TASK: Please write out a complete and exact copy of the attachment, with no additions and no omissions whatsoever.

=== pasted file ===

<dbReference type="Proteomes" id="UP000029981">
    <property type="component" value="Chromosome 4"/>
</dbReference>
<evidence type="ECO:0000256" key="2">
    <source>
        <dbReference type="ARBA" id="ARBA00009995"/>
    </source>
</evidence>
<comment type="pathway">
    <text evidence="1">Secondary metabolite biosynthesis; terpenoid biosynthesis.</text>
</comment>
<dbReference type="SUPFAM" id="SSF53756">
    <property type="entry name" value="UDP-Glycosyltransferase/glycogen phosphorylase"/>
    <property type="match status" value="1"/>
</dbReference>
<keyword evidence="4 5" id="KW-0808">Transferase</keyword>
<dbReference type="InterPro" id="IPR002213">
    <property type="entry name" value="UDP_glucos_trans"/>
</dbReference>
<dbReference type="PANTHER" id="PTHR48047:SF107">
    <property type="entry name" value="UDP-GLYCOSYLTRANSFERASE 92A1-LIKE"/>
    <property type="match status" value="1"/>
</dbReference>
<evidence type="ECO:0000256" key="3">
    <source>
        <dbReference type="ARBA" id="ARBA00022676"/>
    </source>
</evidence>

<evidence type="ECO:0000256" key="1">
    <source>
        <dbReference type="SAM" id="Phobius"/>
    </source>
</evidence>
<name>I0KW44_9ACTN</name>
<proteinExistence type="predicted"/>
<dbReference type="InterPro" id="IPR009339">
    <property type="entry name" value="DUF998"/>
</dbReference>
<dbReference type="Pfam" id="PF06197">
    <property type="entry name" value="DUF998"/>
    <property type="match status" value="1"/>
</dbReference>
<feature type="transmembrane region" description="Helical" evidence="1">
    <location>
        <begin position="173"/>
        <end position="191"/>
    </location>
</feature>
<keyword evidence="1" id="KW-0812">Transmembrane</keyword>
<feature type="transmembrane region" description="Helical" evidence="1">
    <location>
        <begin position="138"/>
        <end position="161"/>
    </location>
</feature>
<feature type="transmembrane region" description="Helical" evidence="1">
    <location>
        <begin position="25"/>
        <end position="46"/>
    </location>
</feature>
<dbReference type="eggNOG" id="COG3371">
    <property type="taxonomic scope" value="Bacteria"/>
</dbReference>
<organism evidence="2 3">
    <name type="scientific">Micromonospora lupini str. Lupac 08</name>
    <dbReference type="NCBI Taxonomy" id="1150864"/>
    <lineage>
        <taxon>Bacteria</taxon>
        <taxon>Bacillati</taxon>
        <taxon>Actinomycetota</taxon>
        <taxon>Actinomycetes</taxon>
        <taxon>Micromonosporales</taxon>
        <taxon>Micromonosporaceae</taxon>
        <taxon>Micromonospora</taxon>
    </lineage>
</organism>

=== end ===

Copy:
<dbReference type="Proteomes" id="UP000029981">
    <property type="component" value="Chromosome 4"/>
</dbReference>
<evidence type="ECO:0000256" key="2">
    <source>
        <dbReference type="ARBA" id="ARBA00009995"/>
    </source>
</evidence>
<comment type="pathway">
    <text evidence="1">Secondary metabolite biosynthesis; terpenoid biosynthesis.</text>
</comment>
<dbReference type="SUPFAM" id="SSF53756">
    <property type="entry name" value="UDP-Glycosyltransferase/glycogen phosphorylase"/>
    <property type="match status" value="1"/>
</dbReference>
<keyword evidence="4 5" id="KW-0808">Transferase</keyword>
<dbReference type="InterPro" id="IPR002213">
    <property type="entry name" value="UDP_glucos_trans"/>
</dbReference>
<dbReference type="PANTHER" id="PTHR48047:SF107">
    <property type="entry name" value="UDP-GLYCOSYLTRANSFERASE 92A1-LIKE"/>
    <property type="match status" value="1"/>
</dbReference>
<evidence type="ECO:0000256" key="3">
    <source>
        <dbReference type="ARBA" id="ARBA00022676"/>
    </source>
</evidence>

<evidence type="ECO:0000256" key="1">
    <source>
        <dbReference type="SAM" id="Phobius"/>
    </source>
</evidence>
<name>I0KW44_9ACTN</name>
<proteinExistence type="predicted"/>
<dbReference type="InterPro" id="IPR009339">
    <property type="entry name" value="DUF998"/>
</dbReference>
<dbReference type="Pfam" id="PF06197">
    <property type="entry name" value="DUF998"/>
    <property type="match status" value="1"/>
</dbReference>
<feature type="transmembrane region" description="Helical" evidence="1">
    <location>
        <begin position="173"/>
        <end position="191"/>
    </location>
</feature>
<keyword evidence="1" id="KW-0812">Transmembrane</keyword>
<feature type="transmembrane region" description="Helical" evidence="1">
    <location>
        <begin position="138"/>
        <end position="161"/>
    </location>
</feature>
<feature type="transmembrane region" description="Helical" evidence="1">
    <location>
        <begin position="25"/>
        <end position="46"/>
    </location>
</feature>
<dbReference type="eggNOG" id="COG3371">
    <property type="taxonomic scope" value="Bacteria"/>
</dbReference>
<organism evidence="2 3">
    <name type="scientific">Micromonospora lupini str. Lupac 08</name>
    <dbReference type="NCBI Taxonomy" id="1150864"/>
    <lineage>
        <taxon>Bacteria</taxon>
        <taxon>Bacillati</taxon>
        <taxon>Actinomycetota</taxon>
        <taxon>Actinomycetes</taxon>
        <taxon>Micromonosporales</taxon>
        <taxon>Micromonosporaceae</taxon>
        <taxon>Micromonospora</taxon>
    </lineage>
</organism>